The Great Dictator (1940)

Last year I reviewed one of my favorite movies, 1957’s 12 Angry Men.  I commit to this being a Disney blog, so here: the guy who plays Herring, Billy Gilbert, the parody of Herr Goering, also played…

There.  Happy?

Anyway, Charlie Chaplin.  The Tramp himself.  He was indelibly one of the first and greatest stars of cinema, turning vaudeville into a performance with a greater variety of opportunities for comedy.  In fact, Walt Disney admitted Chaplin was the primary inspiration for Mickey Mouse (Though his staff claimed Mickey was more akin to Walt himself) and he gave Walt arguably the best advice he ever recieved: to own everything he produced or lose it. 

By the late 30’s synchronized sound had been in cinema for over a decade, and it was clear “talkies” were no longer a passing fad.  Chaplin sold his Tramp character with his notable silence for some time, and was supremely uncomfortable with the idea of the Tramp speaking.

But for a variety of reasons…whether it was over Hitler essentially stealing his mustache, the fact the two were born days apart, or even if it was out of a greater sense of morality, Chaplin, 50 at the time, decided he couldn’t stay silent – literally – any longer.

Cease and stop superficial systemic scandals, for the silent star stages his subtle cynicism against the sinister sadist in cinematic sensationalism.

The plot: During the Great War in 1914, a character simply referred to as the Jewish barber (Chaplin) fights for his home country of Tomania.  He aids an injured pilot named Schultz (Reginald Gardiner) to safety…until they crash. Tomania loses the war not long after.

Nearly twenty years later, the barber has amnesia, and abruptly leaves the military hospital and returns to his ghetto barbershop.  He’s stunned that the police are defacing his property due to being a Jew, but he gets lucky, as his pilot friend, now Commander Schultz, has been promoted and repays the barber by ordering all stormtroopers to leave the ghetto alone.  As things settle down, the barber pursues a romance with a girl named Hannah (Paulette Goddard).

The stormtroopers are the enforcers for Tomania’s new regime fascist dictator, Adenoid Hynkel (Also Chaplin), who has clear disgust against the Jews, and is ready to go to war with neighboring Osterlich.  When Schultz protests Hynkel cracking down on the Jews and their ghettos, he sends Schultz to a concentration camp, but he escapes and hides with the barber…until the barbershop is destroyed and later, both of them are arrested.  Hannah and her family flee to neutral Osterlich.

After a heated debate with Benzino Napaloni (Jack Oakie), the dictator of Bacteria, Hynkel signs a treaty to not invade Osterlich…but invades anyway and we see Hannah and her family already attacked by Tomanian forces.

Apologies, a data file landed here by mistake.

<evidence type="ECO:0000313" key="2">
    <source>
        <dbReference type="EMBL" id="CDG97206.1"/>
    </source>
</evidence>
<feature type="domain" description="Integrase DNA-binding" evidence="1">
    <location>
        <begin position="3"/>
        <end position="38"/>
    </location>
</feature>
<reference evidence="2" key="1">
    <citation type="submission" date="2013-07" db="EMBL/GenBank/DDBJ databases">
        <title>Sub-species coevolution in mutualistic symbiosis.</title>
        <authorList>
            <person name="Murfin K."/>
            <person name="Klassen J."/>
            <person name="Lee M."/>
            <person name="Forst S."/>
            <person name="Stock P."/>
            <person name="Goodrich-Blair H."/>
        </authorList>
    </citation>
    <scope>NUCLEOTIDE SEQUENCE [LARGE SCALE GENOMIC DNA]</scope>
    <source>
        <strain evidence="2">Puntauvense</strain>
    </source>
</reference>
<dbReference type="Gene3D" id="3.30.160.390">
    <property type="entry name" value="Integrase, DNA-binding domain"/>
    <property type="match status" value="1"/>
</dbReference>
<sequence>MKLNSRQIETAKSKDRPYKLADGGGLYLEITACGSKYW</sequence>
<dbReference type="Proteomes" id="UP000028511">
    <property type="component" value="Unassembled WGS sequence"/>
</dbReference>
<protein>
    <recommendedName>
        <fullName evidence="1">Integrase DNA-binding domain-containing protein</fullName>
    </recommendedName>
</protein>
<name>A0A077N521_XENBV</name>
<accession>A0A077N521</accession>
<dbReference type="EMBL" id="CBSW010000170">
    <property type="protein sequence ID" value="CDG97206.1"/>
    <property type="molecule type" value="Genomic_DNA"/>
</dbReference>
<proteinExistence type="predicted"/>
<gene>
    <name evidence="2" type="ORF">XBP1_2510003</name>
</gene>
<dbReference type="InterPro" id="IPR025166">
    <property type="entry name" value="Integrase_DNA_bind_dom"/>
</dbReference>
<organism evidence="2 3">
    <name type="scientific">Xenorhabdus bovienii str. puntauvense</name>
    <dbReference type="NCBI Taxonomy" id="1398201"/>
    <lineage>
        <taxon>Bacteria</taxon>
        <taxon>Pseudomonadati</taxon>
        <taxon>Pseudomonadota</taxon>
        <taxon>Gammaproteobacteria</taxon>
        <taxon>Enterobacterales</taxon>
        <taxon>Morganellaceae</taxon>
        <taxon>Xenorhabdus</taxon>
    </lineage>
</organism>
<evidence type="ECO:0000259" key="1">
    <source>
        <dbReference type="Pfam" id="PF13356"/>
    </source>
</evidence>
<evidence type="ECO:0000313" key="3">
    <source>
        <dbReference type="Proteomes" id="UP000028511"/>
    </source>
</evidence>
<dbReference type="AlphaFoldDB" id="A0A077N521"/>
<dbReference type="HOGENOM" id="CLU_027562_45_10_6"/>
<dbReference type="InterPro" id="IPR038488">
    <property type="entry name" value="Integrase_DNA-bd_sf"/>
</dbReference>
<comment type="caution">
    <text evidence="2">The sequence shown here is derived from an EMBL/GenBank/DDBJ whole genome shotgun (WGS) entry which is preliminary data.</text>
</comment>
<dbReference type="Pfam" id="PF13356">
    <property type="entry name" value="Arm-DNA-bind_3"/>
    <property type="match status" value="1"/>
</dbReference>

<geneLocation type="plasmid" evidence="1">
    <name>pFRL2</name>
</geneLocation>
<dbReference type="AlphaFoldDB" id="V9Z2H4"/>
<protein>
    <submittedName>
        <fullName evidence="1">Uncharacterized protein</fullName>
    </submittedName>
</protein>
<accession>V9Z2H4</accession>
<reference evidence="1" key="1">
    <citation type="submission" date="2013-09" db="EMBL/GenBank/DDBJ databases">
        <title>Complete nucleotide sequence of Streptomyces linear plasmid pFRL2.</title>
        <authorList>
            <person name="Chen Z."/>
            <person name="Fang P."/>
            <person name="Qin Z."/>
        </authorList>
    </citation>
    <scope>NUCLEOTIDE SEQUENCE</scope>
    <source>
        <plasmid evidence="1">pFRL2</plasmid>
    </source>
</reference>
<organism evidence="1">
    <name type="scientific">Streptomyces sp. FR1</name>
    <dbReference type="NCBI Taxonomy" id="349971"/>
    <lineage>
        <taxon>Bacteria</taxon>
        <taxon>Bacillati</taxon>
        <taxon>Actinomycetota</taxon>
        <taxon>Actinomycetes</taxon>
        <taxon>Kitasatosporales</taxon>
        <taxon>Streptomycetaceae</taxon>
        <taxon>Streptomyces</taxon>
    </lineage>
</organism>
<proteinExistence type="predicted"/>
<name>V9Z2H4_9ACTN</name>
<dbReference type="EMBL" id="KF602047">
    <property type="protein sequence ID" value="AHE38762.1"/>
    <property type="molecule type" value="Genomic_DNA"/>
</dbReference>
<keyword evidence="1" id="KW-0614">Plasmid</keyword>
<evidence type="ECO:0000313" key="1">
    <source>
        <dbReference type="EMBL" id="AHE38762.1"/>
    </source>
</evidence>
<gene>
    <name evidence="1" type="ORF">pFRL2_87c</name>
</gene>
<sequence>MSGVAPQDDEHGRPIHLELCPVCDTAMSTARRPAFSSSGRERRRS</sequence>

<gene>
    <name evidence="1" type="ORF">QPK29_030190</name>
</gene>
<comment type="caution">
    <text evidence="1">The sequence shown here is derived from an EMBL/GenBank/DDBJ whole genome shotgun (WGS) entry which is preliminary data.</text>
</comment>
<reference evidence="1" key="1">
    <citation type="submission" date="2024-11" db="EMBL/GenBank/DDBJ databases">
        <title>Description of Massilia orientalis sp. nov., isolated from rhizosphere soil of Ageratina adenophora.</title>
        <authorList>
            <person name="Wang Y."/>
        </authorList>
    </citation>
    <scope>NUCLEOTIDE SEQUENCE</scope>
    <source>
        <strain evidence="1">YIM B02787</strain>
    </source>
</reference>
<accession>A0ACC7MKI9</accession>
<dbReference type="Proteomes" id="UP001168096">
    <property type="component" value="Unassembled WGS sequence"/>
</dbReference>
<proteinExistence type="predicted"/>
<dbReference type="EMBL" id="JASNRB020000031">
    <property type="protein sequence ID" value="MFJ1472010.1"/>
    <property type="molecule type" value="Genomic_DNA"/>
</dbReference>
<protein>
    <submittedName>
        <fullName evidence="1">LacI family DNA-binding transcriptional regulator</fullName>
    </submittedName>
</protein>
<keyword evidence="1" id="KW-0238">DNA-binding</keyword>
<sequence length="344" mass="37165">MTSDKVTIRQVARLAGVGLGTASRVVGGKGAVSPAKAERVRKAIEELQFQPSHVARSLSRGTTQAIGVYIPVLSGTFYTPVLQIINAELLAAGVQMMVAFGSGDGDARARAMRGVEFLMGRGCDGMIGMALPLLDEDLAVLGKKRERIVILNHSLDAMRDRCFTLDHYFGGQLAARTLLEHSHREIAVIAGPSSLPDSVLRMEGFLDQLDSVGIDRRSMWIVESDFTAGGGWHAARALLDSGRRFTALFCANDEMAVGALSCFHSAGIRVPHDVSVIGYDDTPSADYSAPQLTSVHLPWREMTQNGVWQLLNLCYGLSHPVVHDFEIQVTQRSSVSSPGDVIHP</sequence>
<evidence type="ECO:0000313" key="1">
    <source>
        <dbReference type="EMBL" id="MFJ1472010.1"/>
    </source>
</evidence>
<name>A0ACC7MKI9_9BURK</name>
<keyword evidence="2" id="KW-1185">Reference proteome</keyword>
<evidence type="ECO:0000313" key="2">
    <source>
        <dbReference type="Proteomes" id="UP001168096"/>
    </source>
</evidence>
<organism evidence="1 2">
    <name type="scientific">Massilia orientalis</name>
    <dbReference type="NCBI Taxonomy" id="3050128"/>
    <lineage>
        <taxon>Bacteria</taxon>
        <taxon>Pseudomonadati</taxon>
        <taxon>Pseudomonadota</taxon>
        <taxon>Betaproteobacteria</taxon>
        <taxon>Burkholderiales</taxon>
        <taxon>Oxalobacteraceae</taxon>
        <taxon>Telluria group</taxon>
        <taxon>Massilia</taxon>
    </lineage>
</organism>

Schultz and the barber escape the camp, stealing Tomanian uniforms.  The army generals mistake them for Hynkel and a pardoned Schultz and escort them to a victory parade crowd, where they await a speech by Hynkel…and the Jewish barber must speak.

How’s the writing?: I know I kind of over-explained the plot here, but that’s because it does kind of meander like that.  Each scene carries their own separate weight and do not come into direct contact for its inevitable “Prince and Pauper” set up until the very end.  You’re watching the story about a simple man trying to make the best of what he can in a country where its leader strips away his safety and sanctuary.  On the other hand, it’s also about a fascist who puts on airs to look powerful and dignified when he’s just a temperamental dolt with megalomania. 

One startling thing you may notice is the tone is very diverse…but hardly dissonant.  It’s a Chaplin movie, so there are multiple moments of simple slapstick comedy.  It’s kind of weird to watch Chaplin fighting back against stormtroopers painting “JEW” on his barbershop windows to him getting smacked with a skillet and he dizzily dances around in the street.  But mostly the sight gag routines are their own separate scenes, like the pudding scene, or when he struggles with his and Schultz’ luggage on the rooftop.

The story is a slow burn.  With Chaplin playing both the barber and Hynkel, you expect the “Prince and the Pauper” bit to come much sooner, but you spend a great amount of time with Hynkel being his impulsively daft, ego-driven self, and the barber just going about his happy, simple life.  All of these moments are charming, and you feel all the richer knowing and understanding who they are as people and why they do what they do.

Does it give the feels?: All of the yes.  The barber is just a simple man happy to do his simple work.  He delights in making others happy, particularly by giving them one of his famous haircuts, and you see the kind of community the ghetto is, so delightful and pleasant are his neighbors.  So it hurts that much more when he and Hannah watch them blow up the barbershop, especially since you hear him softly murmur “There goes the barbershop.”, but never see his face.  Building on that, Hannah struggles to remain optimistic and urge him to run off to Osterlich with her, though even she, too, is heartbroken.

So yes…Chaplin speaks.  As Hynkel, he barks, chatters, snorts, shouts, as is to be expected when parodying Hitler.  The barber, however, who more closely resembles his Tramp persona, is meek, soft-spoken, and genial.  He is very sympathetic, timid, even, and his struggles are that profound.

The most heartbreaking is the final scene, and I’m gonna save that for later.

Who makes it worth it?: Chaplin has a great cast to work off of. Goddard is charming and sweet, Gardiner is sympathetic and noble, Oaks is bombastic and hilarious, and even Gilbert is affably sycophantic.  So let’s be honest: Chaplin is not alone in this.  He has a great cast backing his antics up.

So that being said…yeah, Chaplin is absolutely the star.